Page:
Marple also finds happiness is passing the love of birding on to her granddaughter.
"My 3-year-old granddaughter, Lexa Wood, can identify at least twenty birds and can also tell you what they say. It is a real joy to be able to pass my love of birds on to her," Marple wrote.
Code of honor
FEW PEOPLE are around when you find new birds and they don't often stick around for the next birder to show up.
But, in most instances, if the finder gives a good account of the sighting with detailed notes, his or her word is accepted.
If one person makes too many questionable reports without photographic or secondary verification, their sightings may not be accepted by other birders, Karen Lippy said.
"Most birders obey the rule of take only photos, leave only footprints. And trespassing on others' property without permission is strictly taboo," she said.
Lastly, no matter how much you want to see a bird, if there is any chance that you may cause undue stress to a nesting pair or rare birds, stay away. Put out good karma and you may get another chance.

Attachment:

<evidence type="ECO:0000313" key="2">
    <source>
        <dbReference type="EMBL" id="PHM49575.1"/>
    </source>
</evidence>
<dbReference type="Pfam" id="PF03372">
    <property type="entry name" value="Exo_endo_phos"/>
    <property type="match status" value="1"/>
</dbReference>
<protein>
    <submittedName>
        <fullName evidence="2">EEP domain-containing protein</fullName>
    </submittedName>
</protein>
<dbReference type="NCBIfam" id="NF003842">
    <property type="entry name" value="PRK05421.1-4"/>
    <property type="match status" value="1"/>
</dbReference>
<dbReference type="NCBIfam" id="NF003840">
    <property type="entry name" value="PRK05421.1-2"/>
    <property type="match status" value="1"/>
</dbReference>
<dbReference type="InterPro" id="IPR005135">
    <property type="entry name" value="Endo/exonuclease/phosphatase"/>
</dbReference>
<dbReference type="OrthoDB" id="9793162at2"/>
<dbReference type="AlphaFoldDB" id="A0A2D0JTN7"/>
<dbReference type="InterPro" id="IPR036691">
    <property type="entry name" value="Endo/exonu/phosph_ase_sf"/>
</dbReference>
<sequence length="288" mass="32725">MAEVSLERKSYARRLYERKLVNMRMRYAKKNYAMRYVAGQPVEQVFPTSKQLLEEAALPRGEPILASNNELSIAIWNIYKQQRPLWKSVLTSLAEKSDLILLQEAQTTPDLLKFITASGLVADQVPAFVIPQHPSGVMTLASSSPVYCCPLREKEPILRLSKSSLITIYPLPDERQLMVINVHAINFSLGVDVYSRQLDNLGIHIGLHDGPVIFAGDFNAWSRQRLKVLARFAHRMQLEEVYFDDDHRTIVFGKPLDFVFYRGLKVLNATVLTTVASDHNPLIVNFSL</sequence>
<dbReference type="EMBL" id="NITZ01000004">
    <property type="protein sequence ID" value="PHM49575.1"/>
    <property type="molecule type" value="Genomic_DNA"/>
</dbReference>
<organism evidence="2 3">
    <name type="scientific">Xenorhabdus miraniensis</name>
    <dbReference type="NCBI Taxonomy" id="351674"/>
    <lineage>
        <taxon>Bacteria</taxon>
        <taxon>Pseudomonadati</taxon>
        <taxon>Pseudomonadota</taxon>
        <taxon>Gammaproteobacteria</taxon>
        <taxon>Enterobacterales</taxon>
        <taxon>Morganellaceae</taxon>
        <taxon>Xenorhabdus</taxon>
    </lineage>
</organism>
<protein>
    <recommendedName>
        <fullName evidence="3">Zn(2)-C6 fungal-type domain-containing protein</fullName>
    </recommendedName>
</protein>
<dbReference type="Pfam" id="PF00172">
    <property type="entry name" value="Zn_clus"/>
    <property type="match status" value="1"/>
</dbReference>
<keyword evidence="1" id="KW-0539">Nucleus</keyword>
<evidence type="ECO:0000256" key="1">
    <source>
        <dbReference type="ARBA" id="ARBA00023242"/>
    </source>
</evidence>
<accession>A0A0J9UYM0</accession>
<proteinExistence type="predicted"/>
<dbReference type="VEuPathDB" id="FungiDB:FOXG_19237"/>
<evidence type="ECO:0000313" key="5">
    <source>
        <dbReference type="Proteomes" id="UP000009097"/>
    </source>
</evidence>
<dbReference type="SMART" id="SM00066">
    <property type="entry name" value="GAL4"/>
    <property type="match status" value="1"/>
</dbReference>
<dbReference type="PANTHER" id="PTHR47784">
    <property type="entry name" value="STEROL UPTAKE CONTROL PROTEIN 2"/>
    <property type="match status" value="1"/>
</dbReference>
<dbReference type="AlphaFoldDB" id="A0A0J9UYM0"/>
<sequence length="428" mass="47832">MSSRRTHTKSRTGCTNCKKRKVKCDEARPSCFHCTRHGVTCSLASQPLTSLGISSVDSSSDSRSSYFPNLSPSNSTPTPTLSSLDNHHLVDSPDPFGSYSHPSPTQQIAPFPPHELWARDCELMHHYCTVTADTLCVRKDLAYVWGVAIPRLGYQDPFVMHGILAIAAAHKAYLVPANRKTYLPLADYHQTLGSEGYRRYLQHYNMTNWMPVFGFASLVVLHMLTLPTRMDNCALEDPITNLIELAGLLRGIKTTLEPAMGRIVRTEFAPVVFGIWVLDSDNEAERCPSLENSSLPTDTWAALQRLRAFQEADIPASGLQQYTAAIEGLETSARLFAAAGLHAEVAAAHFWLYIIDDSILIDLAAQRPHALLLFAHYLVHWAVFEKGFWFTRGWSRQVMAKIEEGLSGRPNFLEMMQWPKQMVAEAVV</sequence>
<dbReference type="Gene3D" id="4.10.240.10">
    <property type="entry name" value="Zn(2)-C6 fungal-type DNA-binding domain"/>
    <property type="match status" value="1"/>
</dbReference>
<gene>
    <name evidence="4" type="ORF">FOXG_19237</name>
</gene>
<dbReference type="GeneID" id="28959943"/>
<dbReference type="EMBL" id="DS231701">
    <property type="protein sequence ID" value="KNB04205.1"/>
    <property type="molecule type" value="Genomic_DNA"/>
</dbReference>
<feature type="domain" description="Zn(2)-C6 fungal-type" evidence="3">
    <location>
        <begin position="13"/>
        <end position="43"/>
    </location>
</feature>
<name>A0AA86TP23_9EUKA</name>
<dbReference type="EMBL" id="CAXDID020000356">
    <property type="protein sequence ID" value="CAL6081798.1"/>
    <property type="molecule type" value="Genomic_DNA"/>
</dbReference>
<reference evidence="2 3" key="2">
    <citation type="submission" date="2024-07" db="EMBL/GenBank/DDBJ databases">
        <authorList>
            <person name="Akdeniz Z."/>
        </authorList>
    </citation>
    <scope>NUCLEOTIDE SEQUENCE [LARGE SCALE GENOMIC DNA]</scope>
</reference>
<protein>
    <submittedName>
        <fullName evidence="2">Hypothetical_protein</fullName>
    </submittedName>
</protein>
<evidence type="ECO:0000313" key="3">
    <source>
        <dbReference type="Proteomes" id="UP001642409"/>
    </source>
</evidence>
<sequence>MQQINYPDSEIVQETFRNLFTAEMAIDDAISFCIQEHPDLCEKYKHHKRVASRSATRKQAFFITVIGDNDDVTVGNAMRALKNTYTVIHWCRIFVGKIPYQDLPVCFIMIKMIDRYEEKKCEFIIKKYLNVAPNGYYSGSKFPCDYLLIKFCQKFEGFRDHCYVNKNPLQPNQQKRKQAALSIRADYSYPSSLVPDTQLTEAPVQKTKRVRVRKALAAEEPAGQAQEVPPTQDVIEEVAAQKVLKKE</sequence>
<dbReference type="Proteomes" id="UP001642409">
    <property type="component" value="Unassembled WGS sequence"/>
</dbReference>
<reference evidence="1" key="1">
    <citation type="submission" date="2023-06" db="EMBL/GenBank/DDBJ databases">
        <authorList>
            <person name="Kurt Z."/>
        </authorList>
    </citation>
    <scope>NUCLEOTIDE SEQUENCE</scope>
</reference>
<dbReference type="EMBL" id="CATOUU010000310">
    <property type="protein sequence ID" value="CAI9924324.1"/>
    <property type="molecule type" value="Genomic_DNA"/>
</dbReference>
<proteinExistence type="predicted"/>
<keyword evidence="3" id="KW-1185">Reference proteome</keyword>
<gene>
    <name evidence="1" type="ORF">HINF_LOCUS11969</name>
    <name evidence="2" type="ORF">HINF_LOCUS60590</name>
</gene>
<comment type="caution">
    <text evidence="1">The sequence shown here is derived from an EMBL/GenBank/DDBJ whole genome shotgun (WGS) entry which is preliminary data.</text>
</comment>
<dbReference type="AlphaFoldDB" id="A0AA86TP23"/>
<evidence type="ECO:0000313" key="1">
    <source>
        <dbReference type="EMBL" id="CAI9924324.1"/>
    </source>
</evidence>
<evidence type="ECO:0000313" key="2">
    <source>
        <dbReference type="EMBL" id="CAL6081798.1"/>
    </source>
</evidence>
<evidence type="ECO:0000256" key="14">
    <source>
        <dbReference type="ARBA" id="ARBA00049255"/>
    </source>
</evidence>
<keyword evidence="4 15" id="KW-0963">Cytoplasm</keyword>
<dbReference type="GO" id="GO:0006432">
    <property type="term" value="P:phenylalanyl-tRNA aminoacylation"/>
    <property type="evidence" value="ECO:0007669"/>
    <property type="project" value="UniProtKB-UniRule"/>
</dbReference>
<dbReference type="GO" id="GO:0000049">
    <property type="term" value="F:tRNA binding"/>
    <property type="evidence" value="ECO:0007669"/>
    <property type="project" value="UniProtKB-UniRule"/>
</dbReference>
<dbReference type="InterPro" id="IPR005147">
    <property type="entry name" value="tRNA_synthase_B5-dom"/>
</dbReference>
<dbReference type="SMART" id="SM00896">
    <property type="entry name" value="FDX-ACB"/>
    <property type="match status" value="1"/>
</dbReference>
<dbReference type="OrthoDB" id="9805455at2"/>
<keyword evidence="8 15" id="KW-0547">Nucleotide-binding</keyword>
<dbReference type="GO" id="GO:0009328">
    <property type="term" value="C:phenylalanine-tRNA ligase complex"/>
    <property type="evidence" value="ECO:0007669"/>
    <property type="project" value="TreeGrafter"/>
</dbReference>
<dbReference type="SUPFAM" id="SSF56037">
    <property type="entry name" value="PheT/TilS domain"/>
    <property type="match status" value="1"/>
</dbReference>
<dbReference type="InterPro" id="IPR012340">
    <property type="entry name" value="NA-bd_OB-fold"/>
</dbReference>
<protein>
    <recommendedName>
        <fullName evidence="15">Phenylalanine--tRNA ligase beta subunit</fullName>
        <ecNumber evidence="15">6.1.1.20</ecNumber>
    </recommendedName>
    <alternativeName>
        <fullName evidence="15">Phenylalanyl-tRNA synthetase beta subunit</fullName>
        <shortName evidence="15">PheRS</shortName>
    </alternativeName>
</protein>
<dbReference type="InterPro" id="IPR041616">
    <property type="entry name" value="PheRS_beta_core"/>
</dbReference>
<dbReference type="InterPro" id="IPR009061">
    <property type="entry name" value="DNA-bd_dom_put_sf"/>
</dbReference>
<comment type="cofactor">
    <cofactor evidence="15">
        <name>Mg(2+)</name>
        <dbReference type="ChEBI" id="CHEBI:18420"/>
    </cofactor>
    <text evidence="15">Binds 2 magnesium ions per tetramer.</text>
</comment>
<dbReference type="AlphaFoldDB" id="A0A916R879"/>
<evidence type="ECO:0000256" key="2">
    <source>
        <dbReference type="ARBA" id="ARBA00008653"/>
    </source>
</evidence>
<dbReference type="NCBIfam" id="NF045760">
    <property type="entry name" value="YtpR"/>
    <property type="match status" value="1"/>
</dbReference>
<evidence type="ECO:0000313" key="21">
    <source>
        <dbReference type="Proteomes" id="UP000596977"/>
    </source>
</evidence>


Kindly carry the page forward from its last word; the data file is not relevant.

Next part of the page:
THE YORK AUDUBON SOCIETY meets 7 p.m. the second Monday of each month at Luther Memorial Evangelical Lutheran Church, 1907 Hollywood Drive, Spring Garden Township. Visitors are welcome.
More information on the York Audubon Society is available at www.yorkaudubon.org.
Codorus State Park
CODORUS STATE PARK is a great place for birding. For a weekly list of activities, email email@example.com or visit www.visitpaparks.com
York County Parks
YORK COUNTY PARKS offer a variety of bird programs throughout the year.
Programs include the spring migration of warblers to the fall migration of hawks, eagles and other birds of prey, naturalist Kelsey Frey said.
For more information, visit yorkcountyparks.org.